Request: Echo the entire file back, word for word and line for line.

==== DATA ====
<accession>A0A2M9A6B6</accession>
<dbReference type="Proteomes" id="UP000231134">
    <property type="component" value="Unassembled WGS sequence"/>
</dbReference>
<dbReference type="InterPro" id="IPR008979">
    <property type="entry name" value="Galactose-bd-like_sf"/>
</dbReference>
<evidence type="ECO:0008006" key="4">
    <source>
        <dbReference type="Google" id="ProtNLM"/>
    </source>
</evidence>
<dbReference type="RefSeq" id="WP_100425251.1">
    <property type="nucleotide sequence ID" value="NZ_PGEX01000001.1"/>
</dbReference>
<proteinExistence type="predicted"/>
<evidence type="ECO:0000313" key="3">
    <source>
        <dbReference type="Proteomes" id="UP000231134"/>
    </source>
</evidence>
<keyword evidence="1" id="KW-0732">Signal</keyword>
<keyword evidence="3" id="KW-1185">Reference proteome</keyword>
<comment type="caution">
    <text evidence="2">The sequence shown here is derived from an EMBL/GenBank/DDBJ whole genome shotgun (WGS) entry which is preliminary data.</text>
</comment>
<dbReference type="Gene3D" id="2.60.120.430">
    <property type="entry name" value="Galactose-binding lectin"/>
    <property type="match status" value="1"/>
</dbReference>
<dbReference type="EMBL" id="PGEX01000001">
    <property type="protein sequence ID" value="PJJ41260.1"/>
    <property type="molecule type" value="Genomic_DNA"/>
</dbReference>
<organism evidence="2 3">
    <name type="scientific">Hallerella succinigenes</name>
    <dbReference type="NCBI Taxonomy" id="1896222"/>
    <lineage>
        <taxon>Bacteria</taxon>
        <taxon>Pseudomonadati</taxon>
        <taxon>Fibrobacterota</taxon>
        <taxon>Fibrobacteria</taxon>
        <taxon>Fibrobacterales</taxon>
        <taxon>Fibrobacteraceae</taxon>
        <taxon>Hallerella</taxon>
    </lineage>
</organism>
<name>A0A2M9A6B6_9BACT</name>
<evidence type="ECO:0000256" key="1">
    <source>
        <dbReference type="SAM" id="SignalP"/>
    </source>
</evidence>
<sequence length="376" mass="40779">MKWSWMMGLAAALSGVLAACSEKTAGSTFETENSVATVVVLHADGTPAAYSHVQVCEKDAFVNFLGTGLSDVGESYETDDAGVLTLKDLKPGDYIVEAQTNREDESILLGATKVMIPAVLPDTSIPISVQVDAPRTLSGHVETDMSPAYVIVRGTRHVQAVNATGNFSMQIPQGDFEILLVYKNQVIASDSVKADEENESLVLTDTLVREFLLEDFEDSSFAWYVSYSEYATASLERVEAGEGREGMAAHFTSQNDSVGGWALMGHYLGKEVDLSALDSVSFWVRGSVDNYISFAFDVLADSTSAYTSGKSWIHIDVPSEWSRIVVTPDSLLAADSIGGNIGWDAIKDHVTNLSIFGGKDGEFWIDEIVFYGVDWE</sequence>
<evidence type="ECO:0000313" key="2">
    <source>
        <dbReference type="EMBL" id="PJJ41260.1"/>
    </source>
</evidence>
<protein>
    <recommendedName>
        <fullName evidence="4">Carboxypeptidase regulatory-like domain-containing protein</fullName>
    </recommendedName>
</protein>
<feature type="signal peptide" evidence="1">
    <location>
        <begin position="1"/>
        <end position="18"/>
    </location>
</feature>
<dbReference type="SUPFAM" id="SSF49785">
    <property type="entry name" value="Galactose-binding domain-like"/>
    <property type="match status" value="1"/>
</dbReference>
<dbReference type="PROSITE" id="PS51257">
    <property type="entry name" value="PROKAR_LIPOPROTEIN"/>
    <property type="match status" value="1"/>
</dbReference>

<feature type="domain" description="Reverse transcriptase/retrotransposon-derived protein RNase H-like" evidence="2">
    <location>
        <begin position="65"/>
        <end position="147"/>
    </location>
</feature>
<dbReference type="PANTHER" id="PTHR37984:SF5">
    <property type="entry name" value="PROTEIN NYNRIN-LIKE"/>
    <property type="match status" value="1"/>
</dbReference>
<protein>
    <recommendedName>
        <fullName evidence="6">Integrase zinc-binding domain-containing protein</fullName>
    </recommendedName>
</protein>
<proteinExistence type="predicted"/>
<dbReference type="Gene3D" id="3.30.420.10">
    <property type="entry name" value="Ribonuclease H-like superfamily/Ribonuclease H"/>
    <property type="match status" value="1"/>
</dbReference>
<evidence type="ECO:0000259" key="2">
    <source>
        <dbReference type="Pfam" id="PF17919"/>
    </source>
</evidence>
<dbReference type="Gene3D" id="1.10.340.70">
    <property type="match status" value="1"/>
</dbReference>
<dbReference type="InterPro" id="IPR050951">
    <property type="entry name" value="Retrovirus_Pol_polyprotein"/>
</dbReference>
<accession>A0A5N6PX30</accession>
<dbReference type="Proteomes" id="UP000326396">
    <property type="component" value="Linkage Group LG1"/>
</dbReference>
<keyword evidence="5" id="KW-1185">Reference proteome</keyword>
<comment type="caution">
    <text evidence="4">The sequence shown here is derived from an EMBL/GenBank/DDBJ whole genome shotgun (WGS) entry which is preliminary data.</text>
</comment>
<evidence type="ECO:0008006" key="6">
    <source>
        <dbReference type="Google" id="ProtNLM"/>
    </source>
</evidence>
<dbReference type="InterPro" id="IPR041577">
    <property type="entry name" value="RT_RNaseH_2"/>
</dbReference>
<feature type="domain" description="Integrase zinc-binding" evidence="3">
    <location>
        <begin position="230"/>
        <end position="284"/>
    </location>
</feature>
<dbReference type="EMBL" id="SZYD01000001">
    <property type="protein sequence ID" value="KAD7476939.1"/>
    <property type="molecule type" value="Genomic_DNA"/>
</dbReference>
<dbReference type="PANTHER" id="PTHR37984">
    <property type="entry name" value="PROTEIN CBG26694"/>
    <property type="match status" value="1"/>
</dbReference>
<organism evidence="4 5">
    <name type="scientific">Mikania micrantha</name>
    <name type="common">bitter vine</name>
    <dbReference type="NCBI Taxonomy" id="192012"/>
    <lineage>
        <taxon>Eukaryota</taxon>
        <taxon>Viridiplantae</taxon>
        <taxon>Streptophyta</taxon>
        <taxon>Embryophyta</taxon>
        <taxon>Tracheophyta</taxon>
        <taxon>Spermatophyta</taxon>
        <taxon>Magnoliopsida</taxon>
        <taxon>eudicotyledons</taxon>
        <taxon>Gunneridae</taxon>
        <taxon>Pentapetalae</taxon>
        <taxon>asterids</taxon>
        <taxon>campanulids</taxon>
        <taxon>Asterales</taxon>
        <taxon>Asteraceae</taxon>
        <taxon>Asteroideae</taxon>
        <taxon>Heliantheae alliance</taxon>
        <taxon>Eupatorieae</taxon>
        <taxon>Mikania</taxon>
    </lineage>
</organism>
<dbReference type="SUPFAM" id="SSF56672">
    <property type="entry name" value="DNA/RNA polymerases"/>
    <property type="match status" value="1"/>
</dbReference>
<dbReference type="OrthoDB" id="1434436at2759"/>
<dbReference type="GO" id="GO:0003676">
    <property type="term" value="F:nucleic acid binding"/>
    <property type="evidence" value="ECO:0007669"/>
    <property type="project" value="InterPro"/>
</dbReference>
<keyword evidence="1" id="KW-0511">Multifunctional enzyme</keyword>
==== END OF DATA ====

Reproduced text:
<accession>A0A2M9A6B6</accession>
<dbReference type="Proteomes" id="UP000231134">
    <property type="component" value="Unassembled WGS sequence"/>
</dbReference>
<dbReference type="InterPro" id="IPR008979">
    <property type="entry name" value="Galactose-bd-like_sf"/>
</dbReference>
<evidence type="ECO:0008006" key="4">
    <source>
        <dbReference type="Google" id="ProtNLM"/>
    </source>
</evidence>
<dbReference type="RefSeq" id="WP_100425251.1">
    <property type="nucleotide sequence ID" value="NZ_PGEX01000001.1"/>
</dbReference>
<proteinExistence type="predicted"/>
<evidence type="ECO:0000313" key="3">
    <source>
        <dbReference type="Proteomes" id="UP000231134"/>
    </source>
</evidence>
<keyword evidence="1" id="KW-0732">Signal</keyword>
<keyword evidence="3" id="KW-1185">Reference proteome</keyword>
<comment type="caution">
    <text evidence="2">The sequence shown here is derived from an EMBL/GenBank/DDBJ whole genome shotgun (WGS) entry which is preliminary data.</text>
</comment>
<dbReference type="Gene3D" id="2.60.120.430">
    <property type="entry name" value="Galactose-binding lectin"/>
    <property type="match status" value="1"/>
</dbReference>
<dbReference type="EMBL" id="PGEX01000001">
    <property type="protein sequence ID" value="PJJ41260.1"/>
    <property type="molecule type" value="Genomic_DNA"/>
</dbReference>
<organism evidence="2 3">
    <name type="scientific">Hallerella succinigenes</name>
    <dbReference type="NCBI Taxonomy" id="1896222"/>
    <lineage>
        <taxon>Bacteria</taxon>
        <taxon>Pseudomonadati</taxon>
        <taxon>Fibrobacterota</taxon>
        <taxon>Fibrobacteria</taxon>
        <taxon>Fibrobacterales</taxon>
        <taxon>Fibrobacteraceae</taxon>
        <taxon>Hallerella</taxon>
    </lineage>
</organism>
<name>A0A2M9A6B6_9BACT</name>
<evidence type="ECO:0000256" key="1">
    <source>
        <dbReference type="SAM" id="SignalP"/>
    </source>
</evidence>
<sequence length="376" mass="40779">MKWSWMMGLAAALSGVLAACSEKTAGSTFETENSVATVVVLHADGTPAAYSHVQVCEKDAFVNFLGTGLSDVGESYETDDAGVLTLKDLKPGDYIVEAQTNREDESILLGATKVMIPAVLPDTSIPISVQVDAPRTLSGHVETDMSPAYVIVRGTRHVQAVNATGNFSMQIPQGDFEILLVYKNQVIASDSVKADEENESLVLTDTLVREFLLEDFEDSSFAWYVSYSEYATASLERVEAGEGREGMAAHFTSQNDSVGGWALMGHYLGKEVDLSALDSVSFWVRGSVDNYISFAFDVLADSTSAYTSGKSWIHIDVPSEWSRIVVTPDSLLAADSIGGNIGWDAIKDHVTNLSIFGGKDGEFWIDEIVFYGVDWE</sequence>
<evidence type="ECO:0000313" key="2">
    <source>
        <dbReference type="EMBL" id="PJJ41260.1"/>
    </source>
</evidence>
<protein>
    <recommendedName>
        <fullName evidence="4">Carboxypeptidase regulatory-like domain-containing protein</fullName>
    </recommendedName>
</protein>
<feature type="signal peptide" evidence="1">
    <location>
        <begin position="1"/>
        <end position="18"/>
    </location>
</feature>
<dbReference type="SUPFAM" id="SSF49785">
    <property type="entry name" value="Galactose-binding domain-like"/>
    <property type="match status" value="1"/>
</dbReference>
<dbReference type="PROSITE" id="PS51257">
    <property type="entry name" value="PROKAR_LIPOPROTEIN"/>
    <property type="match status" value="1"/>
</dbReference>

<feature type="domain" description="Reverse transcriptase/retrotransposon-derived protein RNase H-like" evidence="2">
    <location>
        <begin position="65"/>
        <end position="147"/>
    </location>
</feature>
<dbReference type="PANTHER" id="PTHR37984:SF5">
    <property type="entry name" value="PROTEIN NYNRIN-LIKE"/>
    <property type="match status" value="1"/>
</dbReference>
<protein>
    <recommendedName>
        <fullName evidence="6">Integrase zinc-binding domain-containing protein</fullName>
    </recommendedName>
</protein>
<proteinExistence type="predicted"/>
<dbReference type="Gene3D" id="3.30.420.10">
    <property type="entry name" value="Ribonuclease H-like superfamily/Ribonuclease H"/>
    <property type="match status" value="1"/>
</dbReference>
<evidence type="ECO:0000259" key="2">
    <source>
        <dbReference type="Pfam" id="PF17919"/>
    </source>
</evidence>
<dbReference type="Gene3D" id="1.10.340.70">
    <property type="match status" value="1"/>
</dbReference>
<dbReference type="InterPro" id="IPR050951">
    <property type="entry name" value="Retrovirus_Pol_polyprotein"/>
</dbReference>
<accession>A0A5N6PX30</accession>
<dbReference type="Proteomes" id="UP000326396">
    <property type="component" value="Linkage Group LG1"/>
</dbReference>
<keyword evidence="5" id="KW-1185">Reference proteome</keyword>
<comment type="caution">
    <text evidence="4">The sequence shown here is derived from an EMBL/GenBank/DDBJ whole genome shotgun (WGS) entry which is preliminary data.</text>
</comment>
<evidence type="ECO:0008006" key="6">
    <source>
        <dbReference type="Google" id="ProtNLM"/>
    </source>
</evidence>
<dbReference type="InterPro" id="IPR041577">
    <property type="entry name" value="RT_RNaseH_2"/>
</dbReference>
<feature type="domain" description="Integrase zinc-binding" evidence="3">
    <location>
        <begin position="230"/>
        <end position="284"/>
    </location>
</feature>
<dbReference type="EMBL" id="SZYD01000001">
    <property type="protein sequence ID" value="KAD7476939.1"/>
    <property type="molecule type" value="Genomic_DNA"/>
</dbReference>
<dbReference type="PANTHER" id="PTHR37984">
    <property type="entry name" value="PROTEIN CBG26694"/>
    <property type="match status" value="1"/>
</dbReference>
<organism evidence="4 5">
    <name type="scientific">Mikania micrantha</name>
    <name type="common">bitter vine</name>
    <dbReference type="NCBI Taxonomy" id="192012"/>
    <lineage>
        <taxon>Eukaryota</taxon>
        <taxon>Viridiplantae</taxon>
        <taxon>Streptophyta</taxon>
        <taxon>Embryophyta</taxon>
        <taxon>Tracheophyta</taxon>
        <taxon>Spermatophyta</taxon>
        <taxon>Magnoliopsida</taxon>
        <taxon>eudicotyledons</taxon>
        <taxon>Gunneridae</taxon>
        <taxon>Pentapetalae</taxon>
        <taxon>asterids</taxon>
        <taxon>campanulids</taxon>
        <taxon>Asterales</taxon>
        <taxon>Asteraceae</taxon>
        <taxon>Asteroideae</taxon>
        <taxon>Heliantheae alliance</taxon>
        <taxon>Eupatorieae</taxon>
        <taxon>Mikania</taxon>
    </lineage>
</organism>
<dbReference type="SUPFAM" id="SSF56672">
    <property type="entry name" value="DNA/RNA polymerases"/>
    <property type="match status" value="1"/>
</dbReference>
<dbReference type="OrthoDB" id="1434436at2759"/>
<dbReference type="GO" id="GO:0003676">
    <property type="term" value="F:nucleic acid binding"/>
    <property type="evidence" value="ECO:0007669"/>
    <property type="project" value="InterPro"/>
</dbReference>
<keyword evidence="1" id="KW-0511">Multifunctional enzyme</keyword>